A McDonough man pleaded guilty to two counts of mail fraud Friday, and paid more than $300,000 in restitution to the U.S. Postal Service, federal prosecutors said.
Bruce James Register, 55, was charged this month with defrauding the postal service into shipping thousands of pieces of mail for his direct marketing business, Target Marketing, Inc., without paying postage, U.S. Attorney David Nahmias said.
Prosecutors said Register had a permit that allowed him certain discounts on shipping large amounts of first-class mail, but brought mail to the post office accompanied by a postal form purporting to show payment with a fraudulently obtained postal date stamp, when no payment had been made.
In a separate instance, prosecutors said Register brought more than 37,000 pieces of mail to the post office for shipping, accompanied by forms purporting to present and pay for only 3,500 pieces.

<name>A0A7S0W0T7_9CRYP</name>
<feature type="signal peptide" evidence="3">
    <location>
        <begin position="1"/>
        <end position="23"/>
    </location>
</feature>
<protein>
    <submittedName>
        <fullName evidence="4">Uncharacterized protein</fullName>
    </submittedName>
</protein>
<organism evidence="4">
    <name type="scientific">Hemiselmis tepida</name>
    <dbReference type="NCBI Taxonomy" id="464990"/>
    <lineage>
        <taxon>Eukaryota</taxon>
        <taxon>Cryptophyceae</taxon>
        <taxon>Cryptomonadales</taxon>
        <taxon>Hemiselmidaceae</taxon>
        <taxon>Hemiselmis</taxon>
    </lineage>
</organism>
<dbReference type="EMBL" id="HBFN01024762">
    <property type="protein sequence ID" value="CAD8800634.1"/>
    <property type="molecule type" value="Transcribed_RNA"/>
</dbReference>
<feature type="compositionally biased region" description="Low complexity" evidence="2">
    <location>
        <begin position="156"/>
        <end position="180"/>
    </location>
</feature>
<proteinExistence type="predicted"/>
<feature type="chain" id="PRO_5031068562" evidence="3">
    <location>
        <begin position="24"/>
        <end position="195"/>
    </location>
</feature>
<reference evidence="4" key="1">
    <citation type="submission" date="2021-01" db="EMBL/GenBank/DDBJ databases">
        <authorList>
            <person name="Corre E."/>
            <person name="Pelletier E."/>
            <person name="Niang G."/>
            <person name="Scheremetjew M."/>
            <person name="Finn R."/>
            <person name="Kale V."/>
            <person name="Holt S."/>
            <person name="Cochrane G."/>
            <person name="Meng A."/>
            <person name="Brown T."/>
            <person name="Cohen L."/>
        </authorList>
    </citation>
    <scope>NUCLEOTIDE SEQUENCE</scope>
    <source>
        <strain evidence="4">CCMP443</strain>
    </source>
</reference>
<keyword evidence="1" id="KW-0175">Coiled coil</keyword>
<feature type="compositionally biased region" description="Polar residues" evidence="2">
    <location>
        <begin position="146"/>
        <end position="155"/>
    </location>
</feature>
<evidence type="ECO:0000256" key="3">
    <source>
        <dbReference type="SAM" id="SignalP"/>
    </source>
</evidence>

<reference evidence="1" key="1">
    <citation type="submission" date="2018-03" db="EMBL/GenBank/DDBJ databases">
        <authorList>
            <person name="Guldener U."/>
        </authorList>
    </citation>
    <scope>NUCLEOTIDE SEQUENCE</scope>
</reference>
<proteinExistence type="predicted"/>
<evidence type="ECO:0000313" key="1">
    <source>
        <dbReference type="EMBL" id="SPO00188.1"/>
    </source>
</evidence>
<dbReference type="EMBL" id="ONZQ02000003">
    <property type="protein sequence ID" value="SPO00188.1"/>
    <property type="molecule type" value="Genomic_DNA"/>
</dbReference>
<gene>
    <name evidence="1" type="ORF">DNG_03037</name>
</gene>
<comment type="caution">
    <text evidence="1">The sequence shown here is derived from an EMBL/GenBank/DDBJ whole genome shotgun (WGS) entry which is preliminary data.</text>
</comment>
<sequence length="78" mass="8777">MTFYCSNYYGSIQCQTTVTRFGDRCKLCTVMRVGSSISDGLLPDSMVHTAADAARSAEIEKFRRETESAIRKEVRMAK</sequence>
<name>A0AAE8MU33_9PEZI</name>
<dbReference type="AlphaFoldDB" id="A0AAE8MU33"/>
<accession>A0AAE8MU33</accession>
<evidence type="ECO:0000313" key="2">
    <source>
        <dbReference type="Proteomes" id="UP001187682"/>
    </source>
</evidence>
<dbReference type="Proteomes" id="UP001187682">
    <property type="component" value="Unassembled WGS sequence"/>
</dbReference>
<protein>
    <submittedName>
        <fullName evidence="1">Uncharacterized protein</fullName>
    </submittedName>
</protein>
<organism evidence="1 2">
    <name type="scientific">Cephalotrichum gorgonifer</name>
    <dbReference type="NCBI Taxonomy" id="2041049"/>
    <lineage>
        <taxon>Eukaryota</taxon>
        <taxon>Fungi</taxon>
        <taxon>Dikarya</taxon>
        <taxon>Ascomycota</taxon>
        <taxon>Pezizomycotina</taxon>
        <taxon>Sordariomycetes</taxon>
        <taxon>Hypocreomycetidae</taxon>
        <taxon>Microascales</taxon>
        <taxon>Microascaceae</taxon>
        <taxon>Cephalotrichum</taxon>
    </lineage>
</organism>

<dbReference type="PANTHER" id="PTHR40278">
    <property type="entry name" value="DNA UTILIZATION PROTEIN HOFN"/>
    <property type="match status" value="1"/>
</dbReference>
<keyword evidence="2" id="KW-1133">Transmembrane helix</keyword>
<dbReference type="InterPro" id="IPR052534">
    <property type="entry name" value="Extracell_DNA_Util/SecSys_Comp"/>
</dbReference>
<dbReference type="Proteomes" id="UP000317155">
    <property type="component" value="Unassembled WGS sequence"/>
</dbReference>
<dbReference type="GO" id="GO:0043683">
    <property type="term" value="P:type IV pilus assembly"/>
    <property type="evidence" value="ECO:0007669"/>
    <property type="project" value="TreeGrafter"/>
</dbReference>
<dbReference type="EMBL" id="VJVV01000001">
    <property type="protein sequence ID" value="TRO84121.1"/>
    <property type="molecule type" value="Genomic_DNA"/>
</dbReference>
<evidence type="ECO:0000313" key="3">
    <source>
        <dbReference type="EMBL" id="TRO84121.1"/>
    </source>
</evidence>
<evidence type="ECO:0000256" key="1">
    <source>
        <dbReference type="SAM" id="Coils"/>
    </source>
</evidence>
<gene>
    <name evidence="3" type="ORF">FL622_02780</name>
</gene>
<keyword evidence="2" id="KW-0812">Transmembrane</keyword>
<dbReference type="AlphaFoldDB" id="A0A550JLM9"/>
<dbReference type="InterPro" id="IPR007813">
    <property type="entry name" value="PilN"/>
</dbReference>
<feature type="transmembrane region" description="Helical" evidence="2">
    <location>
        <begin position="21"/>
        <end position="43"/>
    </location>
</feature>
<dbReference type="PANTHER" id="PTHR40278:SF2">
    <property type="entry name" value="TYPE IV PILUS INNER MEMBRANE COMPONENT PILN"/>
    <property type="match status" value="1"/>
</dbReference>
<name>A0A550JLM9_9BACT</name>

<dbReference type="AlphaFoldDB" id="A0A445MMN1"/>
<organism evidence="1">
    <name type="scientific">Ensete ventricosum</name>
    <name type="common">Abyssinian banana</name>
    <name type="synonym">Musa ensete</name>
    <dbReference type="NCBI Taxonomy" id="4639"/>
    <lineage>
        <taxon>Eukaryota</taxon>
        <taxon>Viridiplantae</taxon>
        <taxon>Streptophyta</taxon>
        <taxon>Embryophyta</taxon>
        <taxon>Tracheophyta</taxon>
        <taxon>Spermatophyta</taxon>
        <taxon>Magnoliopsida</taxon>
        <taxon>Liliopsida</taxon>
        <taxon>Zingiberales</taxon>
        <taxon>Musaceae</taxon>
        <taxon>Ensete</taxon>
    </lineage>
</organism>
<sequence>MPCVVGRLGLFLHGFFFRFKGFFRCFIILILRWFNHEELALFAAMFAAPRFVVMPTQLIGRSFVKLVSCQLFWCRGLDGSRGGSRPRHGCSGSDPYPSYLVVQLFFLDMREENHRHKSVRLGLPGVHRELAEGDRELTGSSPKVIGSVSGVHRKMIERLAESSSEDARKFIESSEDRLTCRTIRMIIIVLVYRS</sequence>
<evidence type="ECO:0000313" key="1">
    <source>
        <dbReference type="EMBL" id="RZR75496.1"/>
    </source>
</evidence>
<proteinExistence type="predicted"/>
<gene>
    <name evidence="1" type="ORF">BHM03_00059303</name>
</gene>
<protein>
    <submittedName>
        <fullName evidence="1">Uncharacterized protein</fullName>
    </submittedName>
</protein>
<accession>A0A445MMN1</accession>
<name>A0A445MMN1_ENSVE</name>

"When criminals defraud the United States Postal Service, it drives up the cost of doing business and victimizes all patrons who ultimately bear the burden of higher prices," Nahmias said in a statement.
Register could face up to 40 years in prison and a fine of up to $500,000, Nahmias said. On Friday, Register deposited $378,695.80 with the clerk of the federal court in Atlanta as restitution to the postal service for the unpaid postage.
He is scheduled to be sentenced Sept. 16. When reached for comment Friday, Register referred questions to his attorney, Ed Garland.
Garland said Register felt he was being treated unfairly by the post office, "and made the mistake of over-reacting" when he made the shipments. Garland, citing the upcoming sentencing hearing, declined to discuss the details of the dispute.
"He is a very fine, charitable citizen of the community and regrets that these events took place," Garland said.
Garland confirmed that Register is a former member of the Henry County Planning Commission, which is now known as the Zoning Advisory Board.
- From Staff Reports